Finally in 1919, with the assessments to purchase the land already paid off, the park board considered new plans and estimates to develop the park. That year the park board denied a request from the Kenwood School PTA for playgrounds and ballfields across Franklin Avenue from the school because they would be part of a new overall plan to improve the park that was being prepared. That plan went nowhere and Wirth revised his plan for the park again in 1921. That plan included a shelter building in the center of the park. Minor improvements were made in 1922 when the bridle path was repaired and in 1923 when the park board accepted $200 from the Kenwood PTA to level the park land across from the school so it could be used as a “recess playground.”
In 1924 Wirth repeated his suggestion for improving the park and wrote once again that the “unserviceable condition” of the park was “more noticeable and offensive for being in a fine residential district.” With the presentation of another plan for the park in the 1925 annual report, Wirth urged that if the people of the neighborhood didn’t petition for the improvements, the board should improve the park on its own initiative. (A new wrinkle in Wirth’s 1925 report indicated the success of the four golf courses the park board had built at that time. He suggested a small, circular or “clock” golf course along Franklin Avenue.)
One reason for the lack of improvements to the park over the years was revealed in the 1926 annual report, in which Wirth wrote that the residents of the area had been convinced finally that the plans for the park were conducive to the preservation, rather than the destruction, of the natural features of the property. Improvement of the park was ordered that year by the park board at an estimated cost of $117,000, but Wirth noted that, after conferring with residents, the plans were slightly modified. The next year he modified the plans again and his exasperation showed when he wrote that the changes were made to meet objections to the introduction of playground features and other accommodations in the park that were, in Wirth’s words, “universally considered necessary and desirable” for a neighborhood park in a residential district.
Finally in 1928, Wirth’s greatly reduced plan for the park, at a cost of $55,000 instead of the $117,000 of a few years earlier, was implemented. Property owners in the area were assessed the cost. Most of the cost was to build six new tennis courts and to grade and plant trees and shrubs in parts of the park. No recreation shelter and no ball fields were built. And Wirth’s plan for a concourse at the top of the park, although included in every plan he produced for the park over the years, was apparently never seriously considered.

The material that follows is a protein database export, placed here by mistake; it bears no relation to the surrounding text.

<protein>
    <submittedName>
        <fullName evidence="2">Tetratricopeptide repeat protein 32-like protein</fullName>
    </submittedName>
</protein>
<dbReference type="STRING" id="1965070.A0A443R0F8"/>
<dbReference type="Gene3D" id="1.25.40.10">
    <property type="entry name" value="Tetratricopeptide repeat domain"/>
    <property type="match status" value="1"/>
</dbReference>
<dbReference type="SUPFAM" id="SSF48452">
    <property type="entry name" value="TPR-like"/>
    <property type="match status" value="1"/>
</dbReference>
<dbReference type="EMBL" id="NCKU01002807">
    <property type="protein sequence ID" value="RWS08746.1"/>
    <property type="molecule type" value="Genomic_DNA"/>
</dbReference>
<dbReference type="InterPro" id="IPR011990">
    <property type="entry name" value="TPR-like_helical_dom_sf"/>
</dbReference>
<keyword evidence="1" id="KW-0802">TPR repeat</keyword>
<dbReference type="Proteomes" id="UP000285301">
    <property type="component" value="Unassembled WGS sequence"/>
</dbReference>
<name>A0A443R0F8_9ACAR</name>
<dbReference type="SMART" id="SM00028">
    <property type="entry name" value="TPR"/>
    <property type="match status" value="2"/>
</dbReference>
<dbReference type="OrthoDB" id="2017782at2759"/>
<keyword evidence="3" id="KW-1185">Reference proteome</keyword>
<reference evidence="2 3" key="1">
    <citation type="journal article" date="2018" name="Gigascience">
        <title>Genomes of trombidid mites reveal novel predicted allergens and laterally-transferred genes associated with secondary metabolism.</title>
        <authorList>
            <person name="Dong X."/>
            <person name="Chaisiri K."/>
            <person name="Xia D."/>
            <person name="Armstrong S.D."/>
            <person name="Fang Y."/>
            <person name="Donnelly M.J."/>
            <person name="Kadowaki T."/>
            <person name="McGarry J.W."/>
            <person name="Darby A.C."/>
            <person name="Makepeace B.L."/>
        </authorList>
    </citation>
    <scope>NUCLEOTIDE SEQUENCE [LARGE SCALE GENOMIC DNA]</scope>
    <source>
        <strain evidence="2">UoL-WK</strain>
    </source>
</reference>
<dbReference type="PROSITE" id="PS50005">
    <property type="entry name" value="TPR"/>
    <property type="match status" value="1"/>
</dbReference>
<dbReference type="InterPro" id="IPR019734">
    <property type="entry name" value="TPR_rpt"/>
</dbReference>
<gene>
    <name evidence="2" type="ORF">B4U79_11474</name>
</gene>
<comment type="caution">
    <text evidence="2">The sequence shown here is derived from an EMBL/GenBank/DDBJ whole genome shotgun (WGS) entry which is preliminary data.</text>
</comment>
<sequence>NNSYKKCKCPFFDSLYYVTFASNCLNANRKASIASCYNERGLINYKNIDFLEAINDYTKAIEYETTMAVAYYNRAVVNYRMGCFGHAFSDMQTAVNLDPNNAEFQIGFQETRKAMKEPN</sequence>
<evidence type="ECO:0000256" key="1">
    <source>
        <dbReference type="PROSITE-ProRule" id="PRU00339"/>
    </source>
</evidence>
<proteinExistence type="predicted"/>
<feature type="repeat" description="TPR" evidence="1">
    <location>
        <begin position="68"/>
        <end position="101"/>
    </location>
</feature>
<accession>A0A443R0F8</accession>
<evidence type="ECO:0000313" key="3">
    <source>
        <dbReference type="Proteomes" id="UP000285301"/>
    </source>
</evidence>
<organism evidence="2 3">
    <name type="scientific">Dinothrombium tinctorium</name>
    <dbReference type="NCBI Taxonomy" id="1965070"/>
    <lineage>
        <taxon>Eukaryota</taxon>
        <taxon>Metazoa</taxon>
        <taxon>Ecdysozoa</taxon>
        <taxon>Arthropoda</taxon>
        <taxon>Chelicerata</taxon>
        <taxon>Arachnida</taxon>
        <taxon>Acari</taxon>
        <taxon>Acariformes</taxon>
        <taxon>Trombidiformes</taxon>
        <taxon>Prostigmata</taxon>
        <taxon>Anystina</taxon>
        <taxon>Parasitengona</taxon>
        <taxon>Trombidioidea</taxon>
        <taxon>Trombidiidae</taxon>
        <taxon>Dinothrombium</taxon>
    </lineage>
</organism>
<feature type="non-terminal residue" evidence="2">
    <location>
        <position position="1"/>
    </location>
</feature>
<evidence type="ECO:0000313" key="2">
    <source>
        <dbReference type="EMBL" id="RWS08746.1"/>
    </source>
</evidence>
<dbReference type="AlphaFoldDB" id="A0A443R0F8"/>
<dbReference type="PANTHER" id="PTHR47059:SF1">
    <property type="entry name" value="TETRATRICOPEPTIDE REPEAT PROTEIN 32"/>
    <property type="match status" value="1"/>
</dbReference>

These were the last improvements to the park until 1960, when three tennis courts were replaced due to poor subsoil conditions, as the board’s annual report put it.
The next park board investment in the park was in the early 1980s. When the school board decided to renovate and expand Kenwood School, the park board was invited to look at the project and decide if it wanted to add space to the plans for park activities. (In 1971 the park board and school board had agreed to develop two projects together. The park board agreed to build a gym attached to Burroughs School across from Lynnhurst Park, which the school could use in return for park use of a gym that the school board would build at Kenwood School. The school board shelved its part of the bargain for many years until it decided it needed more space at Kenwood School anyway.)
The park board recommended adding a multi-purpose room, a game room and arts and craft space, arranged in such a way that park programs would also have access to the gym. The catch was that adding park board space to the school plans required a slight redirection of Franklin Avenue in front of the school. After lengthy discussion, lawsuits and continuing opposition from some in the neighborhood, the plans went forward and the park board finally had a building for activities at Kenwood Park, although not on park property. The center at Kenwood was the last, most-embattled project in more than a decade of park construction throughout the city
In 1996 a new playground was installed in the park across from the school and in 2006 the small ball field nearby was improved. In 2007 the tennis courts in the park were redeveloped through the efforts and fundraising of Save the Courts, a non-profit organization committed to upgrading tennis facilities in several city parks.
The “totlot” in the corner of the park was renovated in 2010 and the community center at Kenwood Park was upgraded in 2014. When the community center was upgraded the park board also extended its agreement with the school board for continued joint use of the building.
History through 2008 written by David C. Smith, with updates from 2009 to present written by MPRB.